Editor’s Note: Healthy Paws is a column sponsored and written by the owners of Clarendon Animal Care, a full-service, general practice veterinary clinic. The clinic is located 3000 10th Street N., Suite B. and can be reached at 703-997-9776.
Cats love to hunt! Their instinct to display predatory behaviors is incredibly strong. In the wild, cats are mentally occupied by the constant activity of obtaining their next meal. Only 25-50 percent of a wild cat’s hunting attempts are successful and they eat 10-20 small prey per day, which averaging 20-30 calories each. That can mean up to 80 hunts every day.
House cats, on the other hand, are usually offered canned food once or twice a day and have a bowl of dry food nearby that is kept full, at the cat’s insistence. So that’s three really easy “hunts” — it doesn’t require much mental gymnastics to sneak up on a bowl of kibble.
No wonder your kitty is asking for more food as soon as she finishes her meal – -it’s just too easy! Letting cats outside would give them opportunities to hunt, but puts them at risk for picking up infectious diseases and car accidents, and can have deleterious effects on wildlife populations.
Without adequate opportunities to hunt, cats tend to have more anxiety, struggle with obesity, frustration, and are prone to stress-related diseases. Luckily, we can use food and play indoors to provide cats opportunities to engage in pseudo-predatory play and feeding behaviors.
Uses of dry food (kibble):
- Hide small amounts of food in multiple locations throughout the house. This works best in single cat homes, but can work for multi-cat homes as well. If you have one cat who is much more assertive about getting food and another who is more laid back about food, you may need to do a combination of separate bowl feeding and food scattered around the house. Use the bowl feeding to balance out hunting differences.
- Your average cat kibble has between two and three calories in each piece, which means to mimic hunting behavior, each “kill” should be about 10 pieces of kibble.
- Food toys or puzzle feeders greatly increase the mental and physical effort that goes into mealtimes. There are many products you can buy online or in stores, but homemade puzzle feeders are also great and very low cost.
- Cat Amazing is a cardboard treat maze that many cats love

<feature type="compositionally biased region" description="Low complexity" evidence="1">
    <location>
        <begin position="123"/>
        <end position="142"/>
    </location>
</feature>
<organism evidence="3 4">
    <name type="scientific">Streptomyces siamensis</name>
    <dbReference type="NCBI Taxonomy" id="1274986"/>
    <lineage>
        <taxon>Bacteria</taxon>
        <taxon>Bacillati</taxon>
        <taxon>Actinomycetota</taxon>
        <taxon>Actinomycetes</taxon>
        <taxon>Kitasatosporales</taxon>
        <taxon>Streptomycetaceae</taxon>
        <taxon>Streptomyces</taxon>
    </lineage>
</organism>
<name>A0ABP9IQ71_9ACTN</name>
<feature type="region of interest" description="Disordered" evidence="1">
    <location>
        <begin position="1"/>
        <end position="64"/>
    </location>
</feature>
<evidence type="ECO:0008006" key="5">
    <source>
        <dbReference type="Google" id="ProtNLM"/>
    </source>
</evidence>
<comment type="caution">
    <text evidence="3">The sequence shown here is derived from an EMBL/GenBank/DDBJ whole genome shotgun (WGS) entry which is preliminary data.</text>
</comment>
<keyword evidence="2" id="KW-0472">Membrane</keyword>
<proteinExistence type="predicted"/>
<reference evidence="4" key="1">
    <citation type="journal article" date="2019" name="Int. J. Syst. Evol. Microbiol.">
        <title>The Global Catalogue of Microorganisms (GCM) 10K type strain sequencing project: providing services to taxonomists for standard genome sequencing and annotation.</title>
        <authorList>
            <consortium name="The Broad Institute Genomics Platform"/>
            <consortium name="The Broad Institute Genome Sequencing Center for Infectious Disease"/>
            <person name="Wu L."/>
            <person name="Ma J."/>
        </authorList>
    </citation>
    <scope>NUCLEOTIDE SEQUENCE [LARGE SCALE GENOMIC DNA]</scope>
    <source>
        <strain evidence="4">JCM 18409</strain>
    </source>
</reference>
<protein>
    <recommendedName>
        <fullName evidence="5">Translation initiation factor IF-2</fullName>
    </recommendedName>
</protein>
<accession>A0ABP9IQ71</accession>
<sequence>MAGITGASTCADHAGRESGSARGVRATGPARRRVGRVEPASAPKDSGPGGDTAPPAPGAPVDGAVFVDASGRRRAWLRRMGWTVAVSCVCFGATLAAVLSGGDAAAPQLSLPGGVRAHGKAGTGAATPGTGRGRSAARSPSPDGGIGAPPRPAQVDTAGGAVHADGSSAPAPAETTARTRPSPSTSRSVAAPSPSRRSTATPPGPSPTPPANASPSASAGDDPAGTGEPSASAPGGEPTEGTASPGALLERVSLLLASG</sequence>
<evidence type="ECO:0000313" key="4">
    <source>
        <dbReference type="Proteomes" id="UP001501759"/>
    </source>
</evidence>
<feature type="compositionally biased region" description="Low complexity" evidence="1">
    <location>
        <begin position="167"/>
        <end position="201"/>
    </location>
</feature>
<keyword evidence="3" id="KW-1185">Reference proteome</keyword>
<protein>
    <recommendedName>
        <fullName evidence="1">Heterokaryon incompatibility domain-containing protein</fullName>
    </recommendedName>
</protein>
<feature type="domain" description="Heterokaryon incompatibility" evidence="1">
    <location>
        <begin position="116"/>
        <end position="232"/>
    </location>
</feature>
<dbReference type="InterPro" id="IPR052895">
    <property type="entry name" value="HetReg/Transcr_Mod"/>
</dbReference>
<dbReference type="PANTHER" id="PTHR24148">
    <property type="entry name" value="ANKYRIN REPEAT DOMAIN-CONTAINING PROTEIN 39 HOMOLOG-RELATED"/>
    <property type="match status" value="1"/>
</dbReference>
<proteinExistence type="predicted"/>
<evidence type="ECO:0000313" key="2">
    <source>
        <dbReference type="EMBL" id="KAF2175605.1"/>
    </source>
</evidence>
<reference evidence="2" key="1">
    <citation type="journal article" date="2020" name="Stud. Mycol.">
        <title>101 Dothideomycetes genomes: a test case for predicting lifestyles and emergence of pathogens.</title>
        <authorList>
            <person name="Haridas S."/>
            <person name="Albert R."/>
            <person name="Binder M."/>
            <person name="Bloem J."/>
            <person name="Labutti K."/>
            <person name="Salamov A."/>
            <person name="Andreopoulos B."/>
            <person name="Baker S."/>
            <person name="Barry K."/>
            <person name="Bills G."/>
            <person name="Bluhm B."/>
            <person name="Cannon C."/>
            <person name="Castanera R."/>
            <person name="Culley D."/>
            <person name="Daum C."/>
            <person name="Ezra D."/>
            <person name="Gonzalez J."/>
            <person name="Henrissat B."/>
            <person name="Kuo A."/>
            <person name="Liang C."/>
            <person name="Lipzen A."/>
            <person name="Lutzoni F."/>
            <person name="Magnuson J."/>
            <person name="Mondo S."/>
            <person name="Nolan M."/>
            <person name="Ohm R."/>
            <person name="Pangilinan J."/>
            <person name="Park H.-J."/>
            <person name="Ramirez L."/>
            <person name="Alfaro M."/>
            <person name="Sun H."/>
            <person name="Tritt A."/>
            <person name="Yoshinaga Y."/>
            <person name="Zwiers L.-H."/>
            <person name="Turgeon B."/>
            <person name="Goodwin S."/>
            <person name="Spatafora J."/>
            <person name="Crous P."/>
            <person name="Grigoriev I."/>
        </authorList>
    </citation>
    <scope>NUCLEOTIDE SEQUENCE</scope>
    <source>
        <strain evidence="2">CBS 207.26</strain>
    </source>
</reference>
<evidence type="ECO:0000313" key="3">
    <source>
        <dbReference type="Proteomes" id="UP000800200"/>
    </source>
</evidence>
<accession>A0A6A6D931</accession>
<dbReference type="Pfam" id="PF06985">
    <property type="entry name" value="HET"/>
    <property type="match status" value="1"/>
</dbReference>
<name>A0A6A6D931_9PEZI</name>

- Videos of DIY toys made from common household materials
Uses of wet food:
- Feed a very small amount of wet food at regular intervals, between two and five times per day depending on your schedule
- Instead of putting the wet food in a bowl, fill a shallow cardboard box with empty yogurt cups (open side up) and put a teaspoon of wet food in just a couple of the cups
Uses of non-food toys:
- “Kill the bear” — This is a game to play with your cat to allow them to go through all the motions of hunting and killing prey in a safe way. Designate a plush toy that is only for this game. Get on the ground, get your cat’s attention by shaking the toy rapidly at ground level, then throw it across the floor in front of your cat. The goal is for your cat to pounce on the bear, sink her teeth in and grab it with both front feet — this is a full hunting sequence. Play this game once every other day with your cat for a great emotional outlet.
With changes in feeding strategies, it’s important to watch out of weight loss or gain. Many indoor cats can stand to lose a couple pounds, and feeding in a way that encourages movement around the house can help with this weight loss. We don’t want more than 1 percent weight loss a week, about 0.1 pound a week for the average cat) If you think over/under eating will be a problem in our household, bring everyone by for a weight check before changing feeding strategies and then reweigh them a month later.
For best results, include both dry and wet food in your cat’s daily routine and use as many of the above strategies as you and your kitty have energy for. Happy Hunting!
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St. Charles offers a play-based curriculum in a welcoming, Christ-centered environment.
Our program focuses on socio-emotional development and kindergarten readiness through hands-on and engaging activities. Our programs offer different schedules ranging from 7:30 am-5:30 pm for students, ages 2-5. We feature a full-day Jr. kindergarten class for older 4’s/5’s. Our facility includes a full-sized gymnasium, school chapel, and library. All of our students enjoy music and physical education weekly. Children have an opportunity to participate in enrichment classes such as soccer, basketball, ballet, and science.
We offer Summer Camp with weekly themes and twice a week water play, including Fun Friday moon bounce. Please join us for our Open House Feb. 3 at 9:30 am and 11:00 am. Click here to sign-up.
For more information or to schedule a tour, visit us at www.stcharlesarlington.org or call (703) 527-0608.
If you are a lifelong learner over 50+ who wants to make new friends, power up your brain, and enjoy a wide-variety college-level courses, Encore Learning is for you. An Arlington based nonprofit, Encore Learning offers courses in the arts, theater, literature, history, technology and more. This semester we offer our most popular course, Global Hot Spots as well as 25 new courses. Courses are presented either online or in-person at George Mason University at Virginia Square and other Arlington locations.
Join the free presentation to learn about courses and meet the instructors. This is Encore Learning’s signature event to highlight the upcoming semester with brief presentations by each instructor.
The Spring Course Preview event is Thursday, February 2nd at 9:30 AM via Zoom:
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